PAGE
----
Our Progress as a Nation
In the United States, there have been several trends that transformed the progression of our nation. However, a more profound change occurred during the 1960’s as the countercultural movement, civil rights, and the Vietnam war. From 1946-1964, the “baby boomer” generation rejected the ambition, morals, politics, and social value of their parents.
Therefore, the traditional “baby boomers” and hippies were able to define the counterculture movement since they weren’t restricted to the culture and social standard of their era. Some of the attributes of counterculture adopted a distinctive style of appearance and clothing like long hair, bell-bottom jeans, peasant skirts etc… Student and young people were also drawn to abuse drug substances like marijuana and LSD which was identified mostly with minority race. Besides, they denied the monogamous relationship and adopted to favor of communal living like “free love”.
Similarly, the counterculture disregarded standard religions, so that individuals were attracted to become devoted to Hinduism, Buddhism and the Jesus Development.
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The types of imaginative articulation incorporated the mind browning art often found on concert posters for high-profile groups of the 1960s, like the Beatles, Jefferson Airplane, and Grateful Dead as well as artists similar to Janis Joplin, and Jimi Hendrix.
In the 1960’s, men like Malcolm X and Martin Luther King Jr. Led the Civil Rights movement that openly dismissed their marginalization, urged to stand up for themselves and demanded to be treated equally like white Americans. Even though it was not frequently with violence and bigotry. Instead, it gave white America a new perspective of how to deal with racial inequality. Additionally, several minority groups in the United States started to protest against their subordinates and proposed that they ought to be treated equally like other citizens. Consistently, women gay and lesbians used the same strategies so that they can be treated fairly in social, political and economic.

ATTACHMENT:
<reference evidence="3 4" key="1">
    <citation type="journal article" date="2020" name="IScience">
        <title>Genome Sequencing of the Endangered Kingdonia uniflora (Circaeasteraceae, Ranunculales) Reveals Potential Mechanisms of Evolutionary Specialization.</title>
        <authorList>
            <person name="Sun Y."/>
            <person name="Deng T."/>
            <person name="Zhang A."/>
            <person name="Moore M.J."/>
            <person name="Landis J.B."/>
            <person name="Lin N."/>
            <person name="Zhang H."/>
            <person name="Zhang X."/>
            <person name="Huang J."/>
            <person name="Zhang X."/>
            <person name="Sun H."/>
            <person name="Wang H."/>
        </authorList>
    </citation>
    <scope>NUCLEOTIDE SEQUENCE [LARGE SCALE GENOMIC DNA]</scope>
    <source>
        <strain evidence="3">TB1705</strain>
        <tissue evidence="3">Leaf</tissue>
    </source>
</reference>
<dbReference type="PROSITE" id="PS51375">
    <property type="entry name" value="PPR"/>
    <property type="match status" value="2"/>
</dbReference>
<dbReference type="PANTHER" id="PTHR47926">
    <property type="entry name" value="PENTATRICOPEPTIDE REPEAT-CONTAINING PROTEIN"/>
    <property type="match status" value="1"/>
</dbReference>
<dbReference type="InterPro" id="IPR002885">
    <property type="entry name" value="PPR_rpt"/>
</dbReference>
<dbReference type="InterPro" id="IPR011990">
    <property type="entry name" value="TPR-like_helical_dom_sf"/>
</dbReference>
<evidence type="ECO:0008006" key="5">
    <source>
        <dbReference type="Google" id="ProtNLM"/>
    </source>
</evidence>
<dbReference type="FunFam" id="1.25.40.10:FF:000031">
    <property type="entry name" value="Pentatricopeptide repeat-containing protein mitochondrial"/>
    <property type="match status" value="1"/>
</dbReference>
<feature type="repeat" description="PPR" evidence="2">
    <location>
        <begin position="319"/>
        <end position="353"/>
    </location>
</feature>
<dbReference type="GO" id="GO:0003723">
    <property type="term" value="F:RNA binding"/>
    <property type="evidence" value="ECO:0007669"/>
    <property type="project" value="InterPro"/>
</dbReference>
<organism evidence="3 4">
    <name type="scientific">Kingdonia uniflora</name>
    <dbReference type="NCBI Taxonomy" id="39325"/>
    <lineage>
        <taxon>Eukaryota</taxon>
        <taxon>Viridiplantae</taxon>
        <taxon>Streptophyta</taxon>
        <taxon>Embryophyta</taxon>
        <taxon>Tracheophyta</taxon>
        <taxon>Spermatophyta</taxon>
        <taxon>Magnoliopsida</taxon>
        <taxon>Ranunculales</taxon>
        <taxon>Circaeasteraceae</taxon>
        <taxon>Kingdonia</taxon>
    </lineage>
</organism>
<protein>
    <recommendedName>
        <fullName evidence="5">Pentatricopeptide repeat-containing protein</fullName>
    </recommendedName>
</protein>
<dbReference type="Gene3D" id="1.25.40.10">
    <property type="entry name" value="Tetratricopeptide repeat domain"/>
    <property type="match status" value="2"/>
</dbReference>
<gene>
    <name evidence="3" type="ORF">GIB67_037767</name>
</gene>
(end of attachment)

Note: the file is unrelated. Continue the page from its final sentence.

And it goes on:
Although the civil right movement was a time of hardship, it also helped to raise the awareness of racism which led to success. In 1964, the U.S Congress passed the civil right act of 1964, the voting right of 1965, followed by the civil right act of 1968. These rights restricted the discrimination against minorities based on his or her race, ethnicity and gender. Later, the United States government implemented laws that uphold toward minority equality so that they can ensure that they acquire similar opportunities for privilege white Americans like employment and housing.
Overall, there have been countless events that happened in the 1960’s. However, there is probably none more significant than the “Vietnam war” in spite of the fact that the American military had been involved in conflict before. It came up with one of the most intensely debated issues in decades. Thus, this led the United States into the war in Vietnam so that they can stop the spread of communism in Asia. The U.S supported South Vietnam to defeat the Vietcong. Consequently, many young American was drafted and sent to fight in Vietnam, which led to the deaths of 58,000 American soldiers.